So what prevents this life-saving work from saving the lives of more children? How can we reach the millions of children needing this support throughout these early months and years? How can we impact behavior, especially where some cultural practices and a simple lack of knowledge can impede growth and development?
Long ago, a practical solution to reaching large masses of people was proposed by Jethro, a simple farmer whose son God chose to lead the Israelites to the Promised Land—Moses. Today, World Relief and many other NGOs and governments are using the same model Moses initiated…and we call them Care Groups.
Care Groups are an integral part of our Church Empowerment Zone (CEZ) model, pioneered in Rwanda and used across many of our programs in sub-Saharan Africa, and parts of Asia and the Middle East. As a part of the process, small groups of 10-15 community members are formed, trust is built, information is shared, volunteers support one another, and then share their learnings with neighbors in their village. Complete community saturation is the goal and the means through which Care Groups can potentially reach every child under five to ensure they safely navigate their early years.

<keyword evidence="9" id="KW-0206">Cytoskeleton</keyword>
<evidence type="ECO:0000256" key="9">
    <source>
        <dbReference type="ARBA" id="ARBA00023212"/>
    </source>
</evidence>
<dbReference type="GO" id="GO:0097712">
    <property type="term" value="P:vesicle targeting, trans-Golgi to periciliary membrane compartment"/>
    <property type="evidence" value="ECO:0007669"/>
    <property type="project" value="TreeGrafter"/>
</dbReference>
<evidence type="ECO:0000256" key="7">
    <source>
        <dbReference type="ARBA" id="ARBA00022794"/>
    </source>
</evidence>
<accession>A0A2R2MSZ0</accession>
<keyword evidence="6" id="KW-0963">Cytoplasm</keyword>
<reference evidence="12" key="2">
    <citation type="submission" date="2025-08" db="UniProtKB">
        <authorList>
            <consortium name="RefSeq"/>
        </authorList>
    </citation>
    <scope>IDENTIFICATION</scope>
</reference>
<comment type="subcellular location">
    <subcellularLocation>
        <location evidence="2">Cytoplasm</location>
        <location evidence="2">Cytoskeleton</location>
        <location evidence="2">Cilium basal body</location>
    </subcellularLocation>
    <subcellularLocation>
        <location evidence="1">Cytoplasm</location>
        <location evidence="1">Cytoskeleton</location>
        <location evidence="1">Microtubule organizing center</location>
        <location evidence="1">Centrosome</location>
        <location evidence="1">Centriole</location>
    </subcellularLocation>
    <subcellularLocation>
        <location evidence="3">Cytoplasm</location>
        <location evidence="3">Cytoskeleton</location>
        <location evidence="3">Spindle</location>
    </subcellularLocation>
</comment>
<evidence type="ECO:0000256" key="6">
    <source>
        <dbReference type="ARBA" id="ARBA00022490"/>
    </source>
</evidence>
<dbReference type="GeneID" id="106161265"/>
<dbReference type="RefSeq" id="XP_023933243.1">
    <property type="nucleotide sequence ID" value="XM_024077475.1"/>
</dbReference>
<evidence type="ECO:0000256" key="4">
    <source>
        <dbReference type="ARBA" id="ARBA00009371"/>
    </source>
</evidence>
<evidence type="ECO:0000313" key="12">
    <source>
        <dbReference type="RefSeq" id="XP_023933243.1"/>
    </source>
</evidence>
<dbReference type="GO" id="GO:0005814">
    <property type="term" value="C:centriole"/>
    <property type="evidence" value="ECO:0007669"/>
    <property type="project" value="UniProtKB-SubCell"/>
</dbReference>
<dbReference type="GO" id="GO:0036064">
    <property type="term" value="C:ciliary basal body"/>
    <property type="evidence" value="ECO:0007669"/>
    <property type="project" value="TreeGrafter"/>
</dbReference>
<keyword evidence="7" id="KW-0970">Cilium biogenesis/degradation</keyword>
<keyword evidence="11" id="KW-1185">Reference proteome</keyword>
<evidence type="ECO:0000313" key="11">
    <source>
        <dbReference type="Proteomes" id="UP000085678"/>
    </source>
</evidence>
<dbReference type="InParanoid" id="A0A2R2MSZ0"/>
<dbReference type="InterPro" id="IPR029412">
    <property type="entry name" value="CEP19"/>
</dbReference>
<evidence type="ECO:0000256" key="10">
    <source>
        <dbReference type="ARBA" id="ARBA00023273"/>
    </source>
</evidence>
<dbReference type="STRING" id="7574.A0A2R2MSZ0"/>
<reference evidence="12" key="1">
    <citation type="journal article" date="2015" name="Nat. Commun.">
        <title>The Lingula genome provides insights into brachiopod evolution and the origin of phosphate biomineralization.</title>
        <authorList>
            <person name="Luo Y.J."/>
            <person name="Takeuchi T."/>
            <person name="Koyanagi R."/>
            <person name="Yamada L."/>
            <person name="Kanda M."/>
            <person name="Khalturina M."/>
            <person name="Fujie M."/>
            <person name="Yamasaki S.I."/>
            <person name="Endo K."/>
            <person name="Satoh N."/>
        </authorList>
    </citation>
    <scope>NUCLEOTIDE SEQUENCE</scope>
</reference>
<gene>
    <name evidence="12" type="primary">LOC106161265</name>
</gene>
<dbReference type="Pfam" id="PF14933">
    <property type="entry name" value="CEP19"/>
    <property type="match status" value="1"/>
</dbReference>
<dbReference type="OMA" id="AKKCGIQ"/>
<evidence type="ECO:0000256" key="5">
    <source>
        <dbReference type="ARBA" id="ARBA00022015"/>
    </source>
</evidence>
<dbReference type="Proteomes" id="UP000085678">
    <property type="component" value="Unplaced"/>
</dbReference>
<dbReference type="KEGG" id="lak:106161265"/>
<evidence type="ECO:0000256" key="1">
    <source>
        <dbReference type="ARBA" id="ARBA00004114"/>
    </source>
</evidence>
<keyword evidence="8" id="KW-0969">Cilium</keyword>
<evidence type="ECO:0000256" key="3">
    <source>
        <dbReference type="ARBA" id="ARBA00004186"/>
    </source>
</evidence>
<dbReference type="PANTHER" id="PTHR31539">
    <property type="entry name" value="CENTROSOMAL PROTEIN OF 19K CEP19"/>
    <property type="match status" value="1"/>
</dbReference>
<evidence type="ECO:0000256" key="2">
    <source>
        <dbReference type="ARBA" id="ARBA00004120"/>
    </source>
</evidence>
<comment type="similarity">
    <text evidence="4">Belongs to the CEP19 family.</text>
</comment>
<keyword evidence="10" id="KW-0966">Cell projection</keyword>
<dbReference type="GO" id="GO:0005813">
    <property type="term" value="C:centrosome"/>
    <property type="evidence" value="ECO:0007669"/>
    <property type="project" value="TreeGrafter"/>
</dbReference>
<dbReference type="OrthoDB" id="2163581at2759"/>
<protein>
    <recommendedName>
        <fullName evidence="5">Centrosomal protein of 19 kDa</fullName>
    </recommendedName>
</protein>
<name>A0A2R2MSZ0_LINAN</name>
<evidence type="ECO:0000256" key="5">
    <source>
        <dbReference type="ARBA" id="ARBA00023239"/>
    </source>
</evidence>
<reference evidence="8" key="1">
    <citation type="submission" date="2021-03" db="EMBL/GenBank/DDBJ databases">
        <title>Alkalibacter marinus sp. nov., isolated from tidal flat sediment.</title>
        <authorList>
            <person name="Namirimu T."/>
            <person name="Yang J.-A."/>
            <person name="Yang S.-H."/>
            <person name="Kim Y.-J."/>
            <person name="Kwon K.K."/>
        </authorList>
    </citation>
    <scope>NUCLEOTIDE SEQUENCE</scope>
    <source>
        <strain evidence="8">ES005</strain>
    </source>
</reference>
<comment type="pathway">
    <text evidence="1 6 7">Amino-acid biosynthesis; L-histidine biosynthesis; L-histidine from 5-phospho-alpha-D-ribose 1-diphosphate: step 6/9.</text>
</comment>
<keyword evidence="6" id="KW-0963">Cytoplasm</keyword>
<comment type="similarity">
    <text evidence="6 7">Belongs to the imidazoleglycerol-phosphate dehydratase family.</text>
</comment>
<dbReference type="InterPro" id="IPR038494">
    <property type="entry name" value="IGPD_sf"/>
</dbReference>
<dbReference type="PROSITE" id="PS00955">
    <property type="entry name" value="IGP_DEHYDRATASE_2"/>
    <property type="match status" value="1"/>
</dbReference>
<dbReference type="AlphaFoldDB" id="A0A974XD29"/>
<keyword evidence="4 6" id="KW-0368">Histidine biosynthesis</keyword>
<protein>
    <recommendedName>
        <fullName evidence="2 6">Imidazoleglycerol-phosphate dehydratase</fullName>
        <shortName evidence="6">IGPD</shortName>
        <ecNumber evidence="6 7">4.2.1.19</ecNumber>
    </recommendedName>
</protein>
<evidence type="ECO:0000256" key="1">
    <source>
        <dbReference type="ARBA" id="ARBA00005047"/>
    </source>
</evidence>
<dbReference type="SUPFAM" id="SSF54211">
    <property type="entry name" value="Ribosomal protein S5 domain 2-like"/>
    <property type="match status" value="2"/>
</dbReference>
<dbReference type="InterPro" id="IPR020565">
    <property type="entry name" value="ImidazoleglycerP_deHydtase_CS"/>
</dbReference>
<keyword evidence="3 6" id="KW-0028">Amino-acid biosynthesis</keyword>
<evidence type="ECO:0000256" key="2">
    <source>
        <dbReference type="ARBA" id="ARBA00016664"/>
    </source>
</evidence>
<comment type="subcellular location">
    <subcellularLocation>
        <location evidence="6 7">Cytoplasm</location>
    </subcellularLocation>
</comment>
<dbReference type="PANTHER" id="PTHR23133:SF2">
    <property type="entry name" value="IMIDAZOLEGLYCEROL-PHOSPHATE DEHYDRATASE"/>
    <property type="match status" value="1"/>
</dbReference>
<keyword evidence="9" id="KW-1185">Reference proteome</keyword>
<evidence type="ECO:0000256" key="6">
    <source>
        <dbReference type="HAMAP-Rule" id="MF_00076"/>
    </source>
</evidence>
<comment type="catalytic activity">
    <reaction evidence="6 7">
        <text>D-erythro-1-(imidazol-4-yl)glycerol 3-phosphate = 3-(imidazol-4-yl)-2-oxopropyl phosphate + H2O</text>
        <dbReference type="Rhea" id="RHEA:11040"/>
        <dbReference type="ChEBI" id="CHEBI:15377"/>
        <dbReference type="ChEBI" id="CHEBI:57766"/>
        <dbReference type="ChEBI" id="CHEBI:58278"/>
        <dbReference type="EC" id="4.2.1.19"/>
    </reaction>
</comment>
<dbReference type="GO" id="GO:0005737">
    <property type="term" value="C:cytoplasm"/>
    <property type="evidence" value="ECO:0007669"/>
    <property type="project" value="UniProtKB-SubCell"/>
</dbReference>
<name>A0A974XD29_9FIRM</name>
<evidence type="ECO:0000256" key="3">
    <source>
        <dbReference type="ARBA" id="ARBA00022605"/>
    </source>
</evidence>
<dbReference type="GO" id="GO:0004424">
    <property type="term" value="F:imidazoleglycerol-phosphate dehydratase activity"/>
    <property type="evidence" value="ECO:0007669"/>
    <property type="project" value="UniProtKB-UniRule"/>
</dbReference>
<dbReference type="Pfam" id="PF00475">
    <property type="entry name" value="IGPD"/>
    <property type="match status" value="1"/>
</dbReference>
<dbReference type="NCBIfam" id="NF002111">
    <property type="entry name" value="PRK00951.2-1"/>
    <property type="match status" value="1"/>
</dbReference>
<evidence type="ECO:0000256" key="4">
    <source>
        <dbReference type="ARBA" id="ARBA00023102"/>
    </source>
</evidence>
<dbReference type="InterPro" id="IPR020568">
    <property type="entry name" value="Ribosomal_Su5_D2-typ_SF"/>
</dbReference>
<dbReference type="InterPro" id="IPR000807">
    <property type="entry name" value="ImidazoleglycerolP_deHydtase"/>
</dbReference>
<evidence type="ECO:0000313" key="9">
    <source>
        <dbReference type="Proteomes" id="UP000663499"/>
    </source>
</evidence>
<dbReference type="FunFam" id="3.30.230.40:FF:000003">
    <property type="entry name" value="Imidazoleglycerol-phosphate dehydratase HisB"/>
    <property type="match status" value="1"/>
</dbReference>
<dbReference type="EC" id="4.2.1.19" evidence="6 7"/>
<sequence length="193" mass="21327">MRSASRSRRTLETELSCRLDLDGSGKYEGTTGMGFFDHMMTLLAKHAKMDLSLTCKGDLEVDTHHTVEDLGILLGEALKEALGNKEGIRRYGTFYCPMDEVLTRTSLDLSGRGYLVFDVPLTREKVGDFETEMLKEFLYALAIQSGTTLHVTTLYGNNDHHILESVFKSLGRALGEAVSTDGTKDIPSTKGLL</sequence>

The implementation and impact results of this biblically-designed approach has a growing amount of evidence-based findings. The peer-to-peer approach has reached over 1.4 million households in more than 28 countries globally.  It is attracting public health experts, government ministries of health, and large development funders. And, it is at the very core of what we do here at World Relief.
World Relief’s Pieter Ernst first developed the concept of Care Groups in 1995. In his words: